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A view from the Mecca:: How 25th June, 1983 changed it all
by Boria Majumdar
Jun 29, 2008
Walking out of the St John's Wood underground station, one is soon faced with the excitement of having reached cricket's hallowed fortress-the Lords Cricket Ground, one that changed Indian and world cricket forever on that fateful afternoon of 25 June 1983. On reaching Lords, however, what immediately strikes the observer is that the ground today is profoundly different from the one in which history was made 25 years earlier. The Natwest media centre, which identifies Lords in the London horizon, hadn't been conceived and Lords today is an excellent mix of the traditional and the modern. The Long Room-venue for the celebrations earlier this week hasn't changed much but the stands, dressing rooms and media facilities are much improved and different.

The makeover does much to remind us of the significance of that afternoon, which marked the beginning of a shift of the games nerve centre to the sub-continent, now complete. Today, records make it evident that almost 50% of the visitors to the Lords museum are Indians and 60% or more spectators attending matches involving India have roots in the sub-continent, startling realities whose origins date back to the 1983 Prudential Cup win. However much critics try and underplay the significance of this win, there's little doubt that it was only after India 's triumph in 1983 that the game came to be perceived as a viable path to fame and income for middle and lower-middle-class Indians. From 1983 on Indians - and along with them, the rest of the region - began to look to cricket as both a relaxant and something into which to channel their energies, patriotic and otherwise. Soon enough, the corporate world would take note - and the rest of the world would follow.

25 June 1983 then, it can be suggested, transformed cricket into what a billion Indians now know it as and proclaim loudly every time India takes the field. It helped mould a not so important sport into a quasi-religion and also an apparatus of key social change. That cricket today is motivation for a vast and multi-cultural nation is a legacy of this victory, a legacy unique and unparalleled.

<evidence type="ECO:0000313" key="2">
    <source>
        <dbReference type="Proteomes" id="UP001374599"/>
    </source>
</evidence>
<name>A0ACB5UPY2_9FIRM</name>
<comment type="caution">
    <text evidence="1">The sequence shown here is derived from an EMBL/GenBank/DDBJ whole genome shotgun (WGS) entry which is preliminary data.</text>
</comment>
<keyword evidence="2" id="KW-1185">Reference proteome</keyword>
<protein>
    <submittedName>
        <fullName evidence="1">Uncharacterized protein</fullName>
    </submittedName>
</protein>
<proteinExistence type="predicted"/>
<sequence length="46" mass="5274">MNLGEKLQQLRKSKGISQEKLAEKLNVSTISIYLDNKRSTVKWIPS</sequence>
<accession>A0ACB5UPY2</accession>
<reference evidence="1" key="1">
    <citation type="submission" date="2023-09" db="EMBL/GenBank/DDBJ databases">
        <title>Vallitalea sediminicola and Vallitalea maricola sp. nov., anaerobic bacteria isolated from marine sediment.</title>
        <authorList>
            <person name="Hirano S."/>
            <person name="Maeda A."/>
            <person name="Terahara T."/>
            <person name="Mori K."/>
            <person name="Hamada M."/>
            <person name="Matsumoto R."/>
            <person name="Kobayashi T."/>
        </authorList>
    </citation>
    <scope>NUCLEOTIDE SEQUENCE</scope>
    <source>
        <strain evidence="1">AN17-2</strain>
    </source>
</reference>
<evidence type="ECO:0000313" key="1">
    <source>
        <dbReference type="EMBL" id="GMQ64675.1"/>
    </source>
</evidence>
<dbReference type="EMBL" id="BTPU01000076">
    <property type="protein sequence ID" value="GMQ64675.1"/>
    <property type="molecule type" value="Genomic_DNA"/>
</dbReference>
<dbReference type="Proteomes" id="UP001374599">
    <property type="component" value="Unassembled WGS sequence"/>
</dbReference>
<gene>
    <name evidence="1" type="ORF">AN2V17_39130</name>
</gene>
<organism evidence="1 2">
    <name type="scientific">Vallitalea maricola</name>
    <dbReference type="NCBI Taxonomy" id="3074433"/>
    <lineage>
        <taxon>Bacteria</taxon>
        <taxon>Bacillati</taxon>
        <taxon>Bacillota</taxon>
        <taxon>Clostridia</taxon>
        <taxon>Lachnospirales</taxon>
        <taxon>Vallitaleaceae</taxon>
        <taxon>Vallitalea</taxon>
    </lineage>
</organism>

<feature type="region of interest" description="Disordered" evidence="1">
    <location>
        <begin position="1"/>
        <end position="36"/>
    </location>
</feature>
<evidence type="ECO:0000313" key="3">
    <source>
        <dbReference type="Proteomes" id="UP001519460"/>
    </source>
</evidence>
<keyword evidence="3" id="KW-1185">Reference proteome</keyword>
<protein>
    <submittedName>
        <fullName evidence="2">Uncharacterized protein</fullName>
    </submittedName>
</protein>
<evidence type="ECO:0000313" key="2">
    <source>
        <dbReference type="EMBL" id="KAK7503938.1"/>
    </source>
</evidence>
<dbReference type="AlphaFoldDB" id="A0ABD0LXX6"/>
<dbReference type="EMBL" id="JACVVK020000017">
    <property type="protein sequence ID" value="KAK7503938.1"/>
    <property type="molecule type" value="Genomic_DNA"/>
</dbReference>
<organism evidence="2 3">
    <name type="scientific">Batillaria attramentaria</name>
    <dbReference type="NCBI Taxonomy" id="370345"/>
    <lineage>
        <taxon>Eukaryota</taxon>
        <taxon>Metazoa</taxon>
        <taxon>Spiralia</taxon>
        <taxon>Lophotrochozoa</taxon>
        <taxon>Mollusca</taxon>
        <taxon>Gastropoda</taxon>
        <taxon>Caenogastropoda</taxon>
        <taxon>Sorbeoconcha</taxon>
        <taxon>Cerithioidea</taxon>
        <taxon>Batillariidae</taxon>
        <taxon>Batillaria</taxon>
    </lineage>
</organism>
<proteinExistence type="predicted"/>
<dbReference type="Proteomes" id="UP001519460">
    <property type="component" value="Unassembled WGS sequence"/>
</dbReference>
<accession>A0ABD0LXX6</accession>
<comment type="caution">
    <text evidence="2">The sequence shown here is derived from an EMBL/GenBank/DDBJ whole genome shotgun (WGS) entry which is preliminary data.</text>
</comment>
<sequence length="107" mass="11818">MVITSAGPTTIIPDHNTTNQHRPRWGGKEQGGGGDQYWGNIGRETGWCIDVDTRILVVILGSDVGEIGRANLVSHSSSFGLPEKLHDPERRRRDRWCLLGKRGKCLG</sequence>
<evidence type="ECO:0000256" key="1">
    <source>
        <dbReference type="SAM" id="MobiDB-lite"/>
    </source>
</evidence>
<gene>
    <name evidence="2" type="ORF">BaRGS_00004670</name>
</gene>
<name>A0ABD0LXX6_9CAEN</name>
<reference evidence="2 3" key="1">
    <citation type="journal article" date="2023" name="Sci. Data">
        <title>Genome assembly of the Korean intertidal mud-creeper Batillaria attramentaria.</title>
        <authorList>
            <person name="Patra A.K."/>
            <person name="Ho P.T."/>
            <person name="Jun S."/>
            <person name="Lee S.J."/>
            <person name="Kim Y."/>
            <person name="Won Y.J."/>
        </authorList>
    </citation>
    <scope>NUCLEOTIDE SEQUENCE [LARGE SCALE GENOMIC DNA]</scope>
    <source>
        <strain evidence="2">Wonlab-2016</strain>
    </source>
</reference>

It was only just that this victory was remembered in an emphatic manner earlier this week when the victorious team under Kapil Dev came together at Lords to commemorate the win's 25th anniversary. And in making this celebration all the more momentous, MCC and Lords played their part. In a rare gesture, the MCC, in collaboration with the Bletchley Park Post Office, brought out a special first day cover and stamp to mark the occasion. The stamp sheet titled "Big Bang" has Krish Srikkanth cover driving Andy Roberts for a boundary on his way to the highest score in the world cup final. Beautifully bound and framed, the MCC Chief Executive Keith Bradshaw presented the stamp sheet to BCCI President Sharad Pawar and skipper Kapil Dev.

The first day cover, crafted with rare picture postcard images from the 1983 final was a major hit among those present. Said Kirti Azad, "This is an excellent piece of memorabilia and will be preserved by all Indian fans who manage to obtain a copy." Syed Kirmani also complimented the MCC. "It gives us great pleasure to see that the MCC has put in so much thought in making this occasion memorable."

Architect of the cover and stamp sheet, Terry Mitchell of the Bletchley Park Post Office lamented the absence of the British media on the occasion. "While Charles Fry presented the trophy to Kapil Dev once again on the Lords balcony marking a great coming together of English and Indian cricket and we at the MCC tried playing our part, it is striking that the British media let this event of gargantuan international proportions go unnoticed", said Mitchell.

While ruing this absence, there's little doubt that for every Indian present at Lords on 25 June 2008 it was a rare afternoon of great significance. A much excited Sunil Gavaskar showing off the ball, which he had pocketed and has preserved with care, Jimmy Amaranth remembering what was his fastest sprint ever to the pavilion after he had nailed the last West Indian wicket and Kapil Dev telling us that the first 20 minutes after India won remain a daze in his memory, the evening was all a cricket fan could ask for.

For me personally, it was an occasion to relive that cardinal moment with childhood heroes, who, in ways unknown to them, inspired my doctoral thesis on India's cricket history. Also, by getting the first day cover and stamp sheet signed by all the players, I am now in possession of a rare piece of cricketing history.
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